The relative risk of bleeding after medical hospitalization: the medical inpatient thrombosis and hemorrhage study

Link to article at PubMed

J Thromb Haemost. 2022 Dec 22:S1538-7836(22)07637-1. doi: 10.1016/j.jtha.2022.11.023. Online ahead of print.


BACKGROUND: Clinically relevant bleeding risk in discharged medical patients is underestimated and leads to rehospitalization, morbidity, and mortality. Studies assessing this risk are lacking.

OBJECTIVE: The aim of this study was to develop and validate a computable phenotype for clinically relevant bleeding using electronic health record (EHR) data and quantify the relative and absolute risks of this bleeding after medical hospitalization.

METHODS: We conducted an observational cohort study of people receiving their primary care at sites affiliated with an academic medical center in northwest Vermont, United States. We developed a computable phenotype using EHR data (diagnosis codes, procedure codes, laboratory, and transfusion data) and validated it by manual chart review. Cox proportional hazard models with hospitalization modeled as a time-varying covariate were used to estimate clinically relevant bleeding risk.

RESULTS: The computable phenotype had a positive predictive value of 80% and a negative predictive value of 99%. The bleeding rate in individuals with no medical hospitalizations in the past 3 months was 2.9 per 1000 person-years versus 98.9 per 1000 person-years in those who were discharged in the past 3 months. This translates into a hazard ratio (95% CI) of clinically relevant bleeding of 22.9 (18.9, 27.7), 13.0 (10.0, 16.9), and 6.8 (4.7, 9.8) over the first, second, and third months after discharge, respectively.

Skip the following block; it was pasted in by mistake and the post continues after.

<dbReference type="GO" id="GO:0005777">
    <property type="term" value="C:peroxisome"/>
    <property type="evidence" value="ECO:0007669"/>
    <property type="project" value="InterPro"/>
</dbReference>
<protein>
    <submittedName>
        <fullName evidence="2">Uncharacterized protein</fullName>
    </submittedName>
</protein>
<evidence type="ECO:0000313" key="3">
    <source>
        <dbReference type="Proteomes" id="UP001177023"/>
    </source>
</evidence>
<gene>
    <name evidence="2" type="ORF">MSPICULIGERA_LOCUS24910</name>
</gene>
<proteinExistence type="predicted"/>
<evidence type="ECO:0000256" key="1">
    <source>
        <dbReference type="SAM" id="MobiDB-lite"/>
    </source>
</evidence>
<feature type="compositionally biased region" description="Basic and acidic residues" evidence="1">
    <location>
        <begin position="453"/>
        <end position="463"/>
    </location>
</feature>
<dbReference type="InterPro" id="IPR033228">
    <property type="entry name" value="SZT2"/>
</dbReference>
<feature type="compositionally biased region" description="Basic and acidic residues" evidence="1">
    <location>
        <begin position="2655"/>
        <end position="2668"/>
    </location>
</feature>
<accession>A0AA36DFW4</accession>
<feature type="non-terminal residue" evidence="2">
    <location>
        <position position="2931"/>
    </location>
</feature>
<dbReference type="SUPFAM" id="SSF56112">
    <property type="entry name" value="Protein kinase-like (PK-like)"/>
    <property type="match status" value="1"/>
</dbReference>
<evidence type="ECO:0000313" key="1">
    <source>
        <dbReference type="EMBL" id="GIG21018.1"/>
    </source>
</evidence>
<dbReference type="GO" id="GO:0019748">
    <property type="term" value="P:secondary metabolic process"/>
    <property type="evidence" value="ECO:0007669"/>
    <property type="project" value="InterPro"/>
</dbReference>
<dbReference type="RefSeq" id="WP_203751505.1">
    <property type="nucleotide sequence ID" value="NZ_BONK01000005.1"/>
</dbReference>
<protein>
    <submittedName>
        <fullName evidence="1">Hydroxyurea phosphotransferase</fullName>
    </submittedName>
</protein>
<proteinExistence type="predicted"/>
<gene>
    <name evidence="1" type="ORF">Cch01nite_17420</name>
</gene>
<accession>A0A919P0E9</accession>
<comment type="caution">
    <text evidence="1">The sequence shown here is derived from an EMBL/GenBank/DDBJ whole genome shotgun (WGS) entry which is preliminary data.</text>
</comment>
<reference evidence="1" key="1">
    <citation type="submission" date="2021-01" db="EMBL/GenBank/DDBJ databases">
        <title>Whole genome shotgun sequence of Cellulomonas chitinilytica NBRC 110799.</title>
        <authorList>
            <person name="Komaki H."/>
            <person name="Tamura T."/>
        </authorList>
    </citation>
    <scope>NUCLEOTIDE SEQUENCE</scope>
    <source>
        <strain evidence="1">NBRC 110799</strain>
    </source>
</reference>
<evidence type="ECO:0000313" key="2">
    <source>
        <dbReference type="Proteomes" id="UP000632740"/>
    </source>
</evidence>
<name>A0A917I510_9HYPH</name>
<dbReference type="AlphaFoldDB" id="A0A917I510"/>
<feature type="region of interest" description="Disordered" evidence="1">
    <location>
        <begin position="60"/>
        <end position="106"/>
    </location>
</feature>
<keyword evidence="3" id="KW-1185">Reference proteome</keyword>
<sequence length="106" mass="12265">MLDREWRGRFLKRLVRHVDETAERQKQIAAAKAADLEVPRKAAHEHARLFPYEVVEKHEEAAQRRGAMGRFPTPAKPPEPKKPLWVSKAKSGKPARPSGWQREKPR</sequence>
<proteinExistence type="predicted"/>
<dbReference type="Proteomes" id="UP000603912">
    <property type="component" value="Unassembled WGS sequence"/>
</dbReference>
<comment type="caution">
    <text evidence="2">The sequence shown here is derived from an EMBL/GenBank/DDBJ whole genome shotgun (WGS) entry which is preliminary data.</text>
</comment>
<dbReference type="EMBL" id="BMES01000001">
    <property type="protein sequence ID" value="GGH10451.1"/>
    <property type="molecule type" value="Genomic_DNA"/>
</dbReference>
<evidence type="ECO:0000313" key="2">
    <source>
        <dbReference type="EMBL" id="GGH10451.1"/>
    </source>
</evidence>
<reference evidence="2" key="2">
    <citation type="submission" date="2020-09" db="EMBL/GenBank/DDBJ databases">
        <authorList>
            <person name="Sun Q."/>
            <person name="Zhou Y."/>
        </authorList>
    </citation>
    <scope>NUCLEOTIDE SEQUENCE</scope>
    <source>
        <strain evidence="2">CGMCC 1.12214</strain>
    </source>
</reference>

CONCLUSION: We developed and validated a computable phenotype for clinically relevant bleeding and determined its relative and absolute risk in the 3 months after medical hospitalization discharge. The high rates of bleeding observed underscore the clinical importance of capturing and further studying bleeding after medical discharge.

PMID:36696219 | DOI:10.1016/j.jtha.2022.11.023

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